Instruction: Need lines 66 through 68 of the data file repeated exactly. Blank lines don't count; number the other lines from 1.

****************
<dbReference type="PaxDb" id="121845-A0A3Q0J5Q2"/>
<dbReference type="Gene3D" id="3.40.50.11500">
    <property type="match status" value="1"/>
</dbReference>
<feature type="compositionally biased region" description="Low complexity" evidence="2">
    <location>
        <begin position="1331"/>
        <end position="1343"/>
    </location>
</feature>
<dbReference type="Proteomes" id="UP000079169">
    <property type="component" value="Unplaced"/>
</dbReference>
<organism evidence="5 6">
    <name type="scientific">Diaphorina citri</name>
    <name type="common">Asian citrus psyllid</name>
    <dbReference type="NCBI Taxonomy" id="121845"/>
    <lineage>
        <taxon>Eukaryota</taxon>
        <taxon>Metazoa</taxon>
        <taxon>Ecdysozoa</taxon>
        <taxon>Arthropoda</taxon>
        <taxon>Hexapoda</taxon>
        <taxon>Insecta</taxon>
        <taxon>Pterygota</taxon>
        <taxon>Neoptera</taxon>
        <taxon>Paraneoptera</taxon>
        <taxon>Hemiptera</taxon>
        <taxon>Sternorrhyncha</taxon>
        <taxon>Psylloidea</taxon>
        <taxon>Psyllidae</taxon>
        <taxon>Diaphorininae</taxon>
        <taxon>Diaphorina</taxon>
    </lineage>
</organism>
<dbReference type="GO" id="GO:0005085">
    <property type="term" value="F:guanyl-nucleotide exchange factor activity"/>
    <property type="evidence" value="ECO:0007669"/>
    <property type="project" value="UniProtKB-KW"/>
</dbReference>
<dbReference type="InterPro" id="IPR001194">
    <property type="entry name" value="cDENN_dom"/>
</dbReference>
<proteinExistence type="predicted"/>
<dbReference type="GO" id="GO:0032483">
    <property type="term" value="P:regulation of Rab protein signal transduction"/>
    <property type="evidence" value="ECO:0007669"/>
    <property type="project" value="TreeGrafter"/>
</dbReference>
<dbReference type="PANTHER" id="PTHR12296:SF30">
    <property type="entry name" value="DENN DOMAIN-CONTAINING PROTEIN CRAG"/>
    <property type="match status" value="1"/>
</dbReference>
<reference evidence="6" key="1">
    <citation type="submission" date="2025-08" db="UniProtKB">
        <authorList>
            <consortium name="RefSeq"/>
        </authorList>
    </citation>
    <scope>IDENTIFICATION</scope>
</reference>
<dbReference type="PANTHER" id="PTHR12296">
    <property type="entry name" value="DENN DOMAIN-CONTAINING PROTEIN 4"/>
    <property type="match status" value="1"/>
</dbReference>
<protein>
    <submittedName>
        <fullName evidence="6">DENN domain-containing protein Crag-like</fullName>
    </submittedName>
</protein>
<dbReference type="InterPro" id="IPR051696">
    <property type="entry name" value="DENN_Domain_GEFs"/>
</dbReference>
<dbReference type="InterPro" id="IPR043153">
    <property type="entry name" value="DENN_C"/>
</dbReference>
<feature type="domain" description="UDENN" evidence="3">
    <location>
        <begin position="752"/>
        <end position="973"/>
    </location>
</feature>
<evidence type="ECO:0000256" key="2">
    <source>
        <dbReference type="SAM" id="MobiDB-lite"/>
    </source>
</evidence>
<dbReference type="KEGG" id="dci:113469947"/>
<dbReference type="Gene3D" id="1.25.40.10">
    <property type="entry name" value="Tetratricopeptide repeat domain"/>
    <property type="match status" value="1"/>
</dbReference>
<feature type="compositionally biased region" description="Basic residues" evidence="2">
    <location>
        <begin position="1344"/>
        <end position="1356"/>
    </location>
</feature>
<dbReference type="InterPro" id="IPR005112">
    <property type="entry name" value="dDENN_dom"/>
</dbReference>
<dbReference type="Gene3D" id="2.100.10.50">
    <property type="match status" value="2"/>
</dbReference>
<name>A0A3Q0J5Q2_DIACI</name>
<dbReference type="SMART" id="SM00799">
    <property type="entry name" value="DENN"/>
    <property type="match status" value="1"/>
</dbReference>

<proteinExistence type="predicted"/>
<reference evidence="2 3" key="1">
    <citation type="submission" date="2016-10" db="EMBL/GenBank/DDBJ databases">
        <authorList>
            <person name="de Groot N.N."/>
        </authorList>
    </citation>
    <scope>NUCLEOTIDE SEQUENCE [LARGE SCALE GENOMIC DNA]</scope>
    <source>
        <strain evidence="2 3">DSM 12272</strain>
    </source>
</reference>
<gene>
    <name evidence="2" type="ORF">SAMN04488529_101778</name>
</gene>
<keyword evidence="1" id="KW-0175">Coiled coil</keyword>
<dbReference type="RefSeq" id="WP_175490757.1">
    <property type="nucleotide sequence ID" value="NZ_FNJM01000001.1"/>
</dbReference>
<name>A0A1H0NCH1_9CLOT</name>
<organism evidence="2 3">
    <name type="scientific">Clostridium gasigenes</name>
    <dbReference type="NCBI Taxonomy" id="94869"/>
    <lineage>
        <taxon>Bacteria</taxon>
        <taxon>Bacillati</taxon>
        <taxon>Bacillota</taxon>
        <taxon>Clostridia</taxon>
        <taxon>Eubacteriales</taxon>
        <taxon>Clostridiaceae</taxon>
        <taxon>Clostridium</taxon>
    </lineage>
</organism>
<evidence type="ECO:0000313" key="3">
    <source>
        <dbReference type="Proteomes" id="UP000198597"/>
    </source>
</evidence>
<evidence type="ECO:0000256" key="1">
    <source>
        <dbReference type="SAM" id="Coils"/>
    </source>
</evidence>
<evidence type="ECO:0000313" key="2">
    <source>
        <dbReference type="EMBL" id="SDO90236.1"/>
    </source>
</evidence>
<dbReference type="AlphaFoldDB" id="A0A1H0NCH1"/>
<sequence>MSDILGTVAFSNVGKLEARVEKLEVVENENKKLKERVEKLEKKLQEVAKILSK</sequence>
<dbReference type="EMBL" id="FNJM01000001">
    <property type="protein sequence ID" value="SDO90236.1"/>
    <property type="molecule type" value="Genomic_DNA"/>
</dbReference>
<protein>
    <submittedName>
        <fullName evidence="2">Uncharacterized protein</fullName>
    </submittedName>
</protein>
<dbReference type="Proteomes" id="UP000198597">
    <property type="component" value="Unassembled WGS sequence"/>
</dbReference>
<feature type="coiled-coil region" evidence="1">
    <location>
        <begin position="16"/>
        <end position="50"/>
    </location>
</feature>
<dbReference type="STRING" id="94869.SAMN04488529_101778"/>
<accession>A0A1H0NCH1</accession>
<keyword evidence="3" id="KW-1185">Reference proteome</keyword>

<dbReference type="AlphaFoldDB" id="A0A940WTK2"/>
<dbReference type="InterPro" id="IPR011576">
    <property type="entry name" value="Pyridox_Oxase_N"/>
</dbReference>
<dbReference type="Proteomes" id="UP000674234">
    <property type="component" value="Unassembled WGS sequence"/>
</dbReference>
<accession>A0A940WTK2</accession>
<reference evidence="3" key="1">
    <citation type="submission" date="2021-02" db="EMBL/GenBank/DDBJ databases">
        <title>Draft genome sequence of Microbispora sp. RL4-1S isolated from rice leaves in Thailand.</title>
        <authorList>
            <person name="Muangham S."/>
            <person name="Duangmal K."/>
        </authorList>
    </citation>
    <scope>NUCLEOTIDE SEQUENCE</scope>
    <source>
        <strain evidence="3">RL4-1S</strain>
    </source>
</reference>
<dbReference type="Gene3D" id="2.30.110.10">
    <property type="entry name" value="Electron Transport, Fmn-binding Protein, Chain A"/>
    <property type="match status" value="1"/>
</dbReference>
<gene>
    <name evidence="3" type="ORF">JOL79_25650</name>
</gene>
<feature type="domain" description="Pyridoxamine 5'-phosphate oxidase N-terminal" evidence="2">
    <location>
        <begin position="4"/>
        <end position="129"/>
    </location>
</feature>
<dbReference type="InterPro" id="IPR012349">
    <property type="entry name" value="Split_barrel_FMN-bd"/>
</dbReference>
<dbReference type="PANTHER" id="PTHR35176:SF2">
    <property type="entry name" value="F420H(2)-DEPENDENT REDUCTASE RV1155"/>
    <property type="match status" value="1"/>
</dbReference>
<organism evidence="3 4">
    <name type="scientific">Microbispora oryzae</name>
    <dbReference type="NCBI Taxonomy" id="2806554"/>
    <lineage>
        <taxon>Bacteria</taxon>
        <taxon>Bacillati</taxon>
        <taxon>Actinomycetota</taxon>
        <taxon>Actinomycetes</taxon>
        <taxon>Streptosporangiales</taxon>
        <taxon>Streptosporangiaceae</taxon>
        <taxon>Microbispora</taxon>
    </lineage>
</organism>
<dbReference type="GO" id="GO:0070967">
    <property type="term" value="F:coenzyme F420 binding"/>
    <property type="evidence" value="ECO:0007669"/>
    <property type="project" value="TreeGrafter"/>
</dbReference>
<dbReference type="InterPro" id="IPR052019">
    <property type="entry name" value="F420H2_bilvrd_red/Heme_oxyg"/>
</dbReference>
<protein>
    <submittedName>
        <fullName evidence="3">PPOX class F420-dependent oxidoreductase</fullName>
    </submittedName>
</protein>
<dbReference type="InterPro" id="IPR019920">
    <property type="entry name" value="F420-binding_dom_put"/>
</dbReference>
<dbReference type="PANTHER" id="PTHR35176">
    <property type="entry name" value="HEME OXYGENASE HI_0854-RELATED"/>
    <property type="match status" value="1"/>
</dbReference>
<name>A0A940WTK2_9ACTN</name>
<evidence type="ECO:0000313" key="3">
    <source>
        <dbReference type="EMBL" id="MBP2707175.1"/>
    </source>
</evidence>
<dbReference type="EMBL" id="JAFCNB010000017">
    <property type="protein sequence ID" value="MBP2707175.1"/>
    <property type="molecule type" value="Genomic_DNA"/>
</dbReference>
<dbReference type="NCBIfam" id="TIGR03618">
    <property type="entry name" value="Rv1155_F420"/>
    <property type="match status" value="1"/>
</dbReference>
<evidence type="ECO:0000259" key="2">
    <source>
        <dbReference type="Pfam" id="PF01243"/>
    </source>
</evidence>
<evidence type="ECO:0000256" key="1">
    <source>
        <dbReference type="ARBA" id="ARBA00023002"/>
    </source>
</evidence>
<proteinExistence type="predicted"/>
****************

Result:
<protein>
    <submittedName>
        <fullName evidence="6">DENN domain-containing protein Crag-like</fullName>